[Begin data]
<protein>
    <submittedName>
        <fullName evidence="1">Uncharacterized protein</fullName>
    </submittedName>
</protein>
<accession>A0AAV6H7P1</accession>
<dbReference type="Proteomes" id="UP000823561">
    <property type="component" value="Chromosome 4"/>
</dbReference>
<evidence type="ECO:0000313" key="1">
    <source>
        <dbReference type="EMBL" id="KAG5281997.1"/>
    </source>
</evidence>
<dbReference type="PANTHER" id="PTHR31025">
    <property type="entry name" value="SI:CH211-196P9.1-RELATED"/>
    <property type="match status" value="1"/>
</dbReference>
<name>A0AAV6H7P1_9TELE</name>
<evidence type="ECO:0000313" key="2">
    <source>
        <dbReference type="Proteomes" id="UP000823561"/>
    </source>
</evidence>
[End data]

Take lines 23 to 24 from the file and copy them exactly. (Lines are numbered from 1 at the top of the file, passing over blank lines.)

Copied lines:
    </source>
</evidence>